Like an elephant hurtling towards the surface of Jupiter, Fantasia Film Fest is bearing down on the city of Montreal with the kind of severity that normally sets off air-raid sirens. Every year for a few weeks, all the best, weirdest and most generally fucked up films the world has to offer can be found playing on Montreal screens, invoking awe and the occasional seizure in the audience.
This year’s fest, which will screen over 120 films, is shaping up to be a good one, one I look forward to spending my every waking hour at, to the detriment of my family and frontal lobe. But in case you’re not like me and mark this on your calender every year like some people mark this year’s estimated Rapture date, you may still be on the fence. As always, I’m here for you, with a look at some of the most interesting looking stuff we’re in for this year.
Shield of Straw (Dir Takashi Miike)
It wouldn’t be Fantasia without Takashi Miike, the Japanese cult filmmaker who churns out films with the same tireless gusto with which Stephen King turns out forgettable novels. His new film, Shield of Straw, looks to open this year’s fest with his usual amounts of violence and shouting, as an elite police unit in modern day Japan transports a violent prisoner across the country.
In terms of content, it looks to be one of Miike’s more “normal” efforts of late, with nary a Samurai or dance number or spikey-haired lawyer in sight. All the same, those familiar with Miike’s work probably should be prepared to anything to happen.
Gatchaman (Dir Toya Sato)
Gatchaman, a property about a team of bird-themed superheroes strangely referred to as a “science ninja team” (which just puts me in the mind of someone running a particle accelerator veeery quietly) has been on the cusp of its own big-time movie for some time now.
Before it sadly went out of business, American animation studio Imagi was all set to produce an English language CGI Gatchaman movie, teasers for which can still be seen
Now Toya Sato, a mostly unknown director, is posed to bring a sexy, teched-up version of Gatchaman to the big screen, with tons of effects and explosions and broody attractive people to back it up. Most Japanese superhero films, spinoffs of TV franchises like Kamen Rider and Super Sentai, are usually killed by feeling too low-budget and tv-ish, but from the trailers Gatchaman doesn’t have seem to have this problem, so this one’s definitely high on my priorities list.
The Conjuring (Dir James Wan)
There’s a lot of huff and noise around The Conjuring, the new haunted house movie from Saw director James Wan.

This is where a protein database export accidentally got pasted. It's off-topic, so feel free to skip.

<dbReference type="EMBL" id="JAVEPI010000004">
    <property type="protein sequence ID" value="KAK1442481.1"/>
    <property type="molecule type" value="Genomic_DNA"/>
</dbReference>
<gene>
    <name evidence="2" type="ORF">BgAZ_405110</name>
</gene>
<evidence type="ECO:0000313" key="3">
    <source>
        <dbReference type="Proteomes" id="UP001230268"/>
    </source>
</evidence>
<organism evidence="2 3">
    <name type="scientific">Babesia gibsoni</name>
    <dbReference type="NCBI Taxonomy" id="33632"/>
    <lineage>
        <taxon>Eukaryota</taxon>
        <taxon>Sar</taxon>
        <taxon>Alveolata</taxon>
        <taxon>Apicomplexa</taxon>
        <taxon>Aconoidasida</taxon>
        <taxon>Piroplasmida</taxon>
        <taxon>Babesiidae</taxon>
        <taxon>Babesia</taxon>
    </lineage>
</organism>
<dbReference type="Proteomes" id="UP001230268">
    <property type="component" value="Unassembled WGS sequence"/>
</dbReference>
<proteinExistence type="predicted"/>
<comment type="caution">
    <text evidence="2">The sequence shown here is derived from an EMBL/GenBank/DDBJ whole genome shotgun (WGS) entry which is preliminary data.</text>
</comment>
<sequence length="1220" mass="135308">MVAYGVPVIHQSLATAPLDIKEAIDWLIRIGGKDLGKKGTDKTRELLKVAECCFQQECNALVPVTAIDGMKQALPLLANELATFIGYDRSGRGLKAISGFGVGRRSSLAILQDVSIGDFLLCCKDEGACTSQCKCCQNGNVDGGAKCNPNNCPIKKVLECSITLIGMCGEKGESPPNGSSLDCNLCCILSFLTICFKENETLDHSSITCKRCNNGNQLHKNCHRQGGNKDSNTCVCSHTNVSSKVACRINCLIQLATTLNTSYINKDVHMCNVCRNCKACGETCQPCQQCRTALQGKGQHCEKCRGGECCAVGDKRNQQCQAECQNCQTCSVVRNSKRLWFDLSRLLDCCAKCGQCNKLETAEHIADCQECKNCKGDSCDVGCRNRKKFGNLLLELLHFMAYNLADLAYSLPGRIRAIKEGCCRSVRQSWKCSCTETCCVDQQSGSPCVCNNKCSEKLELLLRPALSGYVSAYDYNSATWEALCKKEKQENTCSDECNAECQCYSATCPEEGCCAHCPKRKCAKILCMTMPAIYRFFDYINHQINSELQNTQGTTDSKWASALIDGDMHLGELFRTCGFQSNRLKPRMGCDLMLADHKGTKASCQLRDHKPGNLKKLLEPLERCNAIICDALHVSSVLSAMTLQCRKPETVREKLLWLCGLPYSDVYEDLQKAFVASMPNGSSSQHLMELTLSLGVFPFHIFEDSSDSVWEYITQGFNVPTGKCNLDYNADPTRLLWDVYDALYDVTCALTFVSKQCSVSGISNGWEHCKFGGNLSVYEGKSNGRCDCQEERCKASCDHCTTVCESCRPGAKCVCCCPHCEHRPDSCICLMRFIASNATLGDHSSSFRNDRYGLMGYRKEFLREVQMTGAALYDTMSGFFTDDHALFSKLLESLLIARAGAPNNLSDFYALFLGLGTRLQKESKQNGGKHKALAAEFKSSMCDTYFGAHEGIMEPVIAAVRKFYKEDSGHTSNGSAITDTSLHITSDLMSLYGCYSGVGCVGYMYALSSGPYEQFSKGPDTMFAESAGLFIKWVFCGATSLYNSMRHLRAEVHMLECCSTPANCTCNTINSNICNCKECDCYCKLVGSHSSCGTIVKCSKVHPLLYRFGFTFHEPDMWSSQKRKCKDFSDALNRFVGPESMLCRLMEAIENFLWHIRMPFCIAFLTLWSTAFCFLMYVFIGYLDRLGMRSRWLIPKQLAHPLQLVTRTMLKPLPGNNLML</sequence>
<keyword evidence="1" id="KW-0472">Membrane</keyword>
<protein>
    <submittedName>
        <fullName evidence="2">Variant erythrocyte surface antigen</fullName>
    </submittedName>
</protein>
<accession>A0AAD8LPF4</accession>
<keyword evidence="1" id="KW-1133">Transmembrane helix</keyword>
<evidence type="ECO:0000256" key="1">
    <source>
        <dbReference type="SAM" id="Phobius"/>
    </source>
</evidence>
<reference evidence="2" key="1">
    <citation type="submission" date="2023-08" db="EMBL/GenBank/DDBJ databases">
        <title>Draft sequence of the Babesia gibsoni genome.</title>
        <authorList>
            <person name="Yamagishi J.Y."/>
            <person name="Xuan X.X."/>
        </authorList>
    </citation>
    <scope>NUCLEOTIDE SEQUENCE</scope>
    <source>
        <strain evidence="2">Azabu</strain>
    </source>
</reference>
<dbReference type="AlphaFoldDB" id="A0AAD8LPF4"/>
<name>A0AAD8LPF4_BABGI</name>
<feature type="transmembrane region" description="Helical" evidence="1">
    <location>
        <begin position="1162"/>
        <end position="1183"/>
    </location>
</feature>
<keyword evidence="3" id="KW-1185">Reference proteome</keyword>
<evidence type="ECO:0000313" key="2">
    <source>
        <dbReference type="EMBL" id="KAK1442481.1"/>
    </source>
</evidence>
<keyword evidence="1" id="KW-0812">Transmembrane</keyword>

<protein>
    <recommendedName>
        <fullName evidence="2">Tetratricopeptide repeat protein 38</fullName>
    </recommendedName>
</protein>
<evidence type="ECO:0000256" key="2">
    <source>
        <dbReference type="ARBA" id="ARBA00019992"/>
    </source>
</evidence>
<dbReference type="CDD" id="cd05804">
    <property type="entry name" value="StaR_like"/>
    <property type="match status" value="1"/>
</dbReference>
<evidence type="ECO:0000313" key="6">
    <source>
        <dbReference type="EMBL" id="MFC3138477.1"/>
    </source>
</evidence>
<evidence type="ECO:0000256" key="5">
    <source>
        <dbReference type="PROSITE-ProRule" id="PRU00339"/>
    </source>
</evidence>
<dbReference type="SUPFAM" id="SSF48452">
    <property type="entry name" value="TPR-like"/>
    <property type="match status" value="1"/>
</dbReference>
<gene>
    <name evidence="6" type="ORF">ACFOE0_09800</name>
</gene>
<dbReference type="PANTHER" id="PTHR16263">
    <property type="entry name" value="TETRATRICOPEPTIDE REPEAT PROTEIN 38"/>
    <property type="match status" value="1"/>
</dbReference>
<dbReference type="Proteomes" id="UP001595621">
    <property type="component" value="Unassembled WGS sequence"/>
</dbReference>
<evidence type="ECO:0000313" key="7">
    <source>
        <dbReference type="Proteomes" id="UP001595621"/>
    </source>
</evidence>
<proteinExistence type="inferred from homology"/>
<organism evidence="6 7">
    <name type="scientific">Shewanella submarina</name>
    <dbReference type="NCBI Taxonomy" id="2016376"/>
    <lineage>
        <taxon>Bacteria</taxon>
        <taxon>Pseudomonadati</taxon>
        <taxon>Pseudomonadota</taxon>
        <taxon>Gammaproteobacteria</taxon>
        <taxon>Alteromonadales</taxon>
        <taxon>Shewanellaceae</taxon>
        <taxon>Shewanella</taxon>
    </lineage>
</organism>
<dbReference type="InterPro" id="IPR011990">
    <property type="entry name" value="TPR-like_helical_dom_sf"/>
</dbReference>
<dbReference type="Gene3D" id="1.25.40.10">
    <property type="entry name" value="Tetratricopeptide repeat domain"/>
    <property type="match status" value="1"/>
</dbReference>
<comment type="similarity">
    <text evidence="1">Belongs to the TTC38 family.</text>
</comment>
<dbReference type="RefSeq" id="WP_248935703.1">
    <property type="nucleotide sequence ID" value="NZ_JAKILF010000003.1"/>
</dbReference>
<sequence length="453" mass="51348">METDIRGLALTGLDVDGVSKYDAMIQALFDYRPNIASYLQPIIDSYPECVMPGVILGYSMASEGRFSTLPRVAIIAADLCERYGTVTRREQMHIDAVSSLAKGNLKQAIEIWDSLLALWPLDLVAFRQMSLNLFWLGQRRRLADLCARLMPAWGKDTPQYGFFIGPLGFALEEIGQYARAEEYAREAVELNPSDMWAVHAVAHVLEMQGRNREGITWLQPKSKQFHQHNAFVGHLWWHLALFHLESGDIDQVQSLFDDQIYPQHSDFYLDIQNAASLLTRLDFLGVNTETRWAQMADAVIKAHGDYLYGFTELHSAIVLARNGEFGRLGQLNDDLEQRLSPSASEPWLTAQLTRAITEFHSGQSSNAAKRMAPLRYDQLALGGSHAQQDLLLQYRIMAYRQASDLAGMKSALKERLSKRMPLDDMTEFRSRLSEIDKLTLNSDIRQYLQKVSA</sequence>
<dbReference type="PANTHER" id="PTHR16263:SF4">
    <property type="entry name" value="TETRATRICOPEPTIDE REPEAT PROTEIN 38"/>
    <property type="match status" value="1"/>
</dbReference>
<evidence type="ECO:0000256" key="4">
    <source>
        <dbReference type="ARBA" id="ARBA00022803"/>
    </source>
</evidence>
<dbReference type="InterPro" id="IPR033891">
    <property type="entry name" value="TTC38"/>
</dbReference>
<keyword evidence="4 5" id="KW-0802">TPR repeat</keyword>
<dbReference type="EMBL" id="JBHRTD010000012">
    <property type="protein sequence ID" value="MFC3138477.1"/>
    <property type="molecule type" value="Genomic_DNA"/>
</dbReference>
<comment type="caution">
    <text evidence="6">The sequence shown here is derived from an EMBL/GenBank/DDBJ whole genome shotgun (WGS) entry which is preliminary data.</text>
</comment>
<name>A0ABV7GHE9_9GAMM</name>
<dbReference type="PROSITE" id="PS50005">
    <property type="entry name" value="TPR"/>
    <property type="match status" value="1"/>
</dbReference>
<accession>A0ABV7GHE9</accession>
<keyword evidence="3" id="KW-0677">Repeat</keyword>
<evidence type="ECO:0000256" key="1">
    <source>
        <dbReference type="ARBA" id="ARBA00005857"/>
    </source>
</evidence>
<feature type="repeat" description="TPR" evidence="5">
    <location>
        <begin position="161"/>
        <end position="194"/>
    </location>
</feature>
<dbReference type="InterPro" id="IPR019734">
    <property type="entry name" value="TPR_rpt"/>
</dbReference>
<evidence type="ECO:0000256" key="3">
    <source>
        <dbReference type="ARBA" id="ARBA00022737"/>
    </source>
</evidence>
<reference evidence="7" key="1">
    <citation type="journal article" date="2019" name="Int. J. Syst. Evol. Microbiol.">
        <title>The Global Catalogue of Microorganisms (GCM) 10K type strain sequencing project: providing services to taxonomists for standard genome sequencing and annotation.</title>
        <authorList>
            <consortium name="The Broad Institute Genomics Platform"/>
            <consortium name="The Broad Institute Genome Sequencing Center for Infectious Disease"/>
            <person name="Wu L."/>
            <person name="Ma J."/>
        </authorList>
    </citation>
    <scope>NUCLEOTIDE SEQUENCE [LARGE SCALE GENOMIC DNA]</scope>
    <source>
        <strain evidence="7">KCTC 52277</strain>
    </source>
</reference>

Based on a true story, the film focuses on a pair of Paranormal Investigators, an interesting twist admittedly, called to help out a family with a ghost problem. So basically it’s like Poltergeist from the perspective of the little woman with the ludicrous accent.
Of course, The Conjuring, and James Wan himself, both have one mark against them already: the fact that contrary to popular opinion, Insidious was about as scary as stale toast and so monstrously overrated I sometimes wonder if I’m the butt of some practical joke. All the same, I’ll probably give it a shot, if only because I’m always open to being proved wrong, even though most of the time I’m still right.
Drug War (Dir. Johnnie To)
Hong Kong director Johnnie To has built a pretty impressive name for himself in the world of crime thrillers and shoot-em-ups, boasting such flicks as The Mission, PTU, Exiled, Vengeance and Breaking News on his resume.
This is a man who KNOWS how to direct a gunfight, and if you want evidence, just look at the tense mall shoot-out in The Mission or the single-take opening of Breaking News.
After dabbling in romantic comedies of all damn things, To seems to have returned to his roots of finding new and creative ways to show people shooting the crap out of each other, and Drug War looks like the film to see for Hong Kong action fans.
Vegetarian Cannibal (Dir. Branko Schmidt)
The title alone, and the description “The story of a corrupt gynecologist’s exploits within a toxic medical system” makes this one sound like a screwball farce, but director Branko Schmidt has by all accounts turned out a tense, psychological horror flick aimed at unnerving the audience as much as possible.
Given that this is Fantasia, the fest that purportedly cheered at scenes of shocking brutality in T.F Mou’s Men Behind the Sun, Vegetarian Cannibal has a pretty high order to fill if it wants to get under the skin of this audience.
By all accounts though, if any flick will succeed it’s this one, and gore hounds and fans of transgressive cinema will want to watch it.
The World’s End (Dir. Edgar Wright)
A few years back, Shaun of the Dead had its North American premier at Fantasia, blowing the socks off horror fans and ensuring that director Edgar Wright would never be short of fans lining up to give him blowjobs and script ideas.
Now just shy of ten years later, the last film in the unoffical “Cornetto Trilogy” that began with Shaun and its follow-up Hot Fuzz, is ready to hit screens, and bring Fantasia 2013 to a close.
Reuniting stars Simon Pegg and Nick Frost, the focus seems to be sci-fi this time, as Pegg and newcomers Martin Freeman and Paddy Considine play a gang of friends brought together after 20 years apart to make one last go at the epic pub crawl they never finished in their misspent youth, while discovering their childhood haunt is infested with Body Snatchers style alien doubles.
To say fans have been waiting for this one for a while is a wee bit of an understatement, and this will probably be one of the first films of the fest to sell out, so I’d advise buying your tickets now. Like NOW.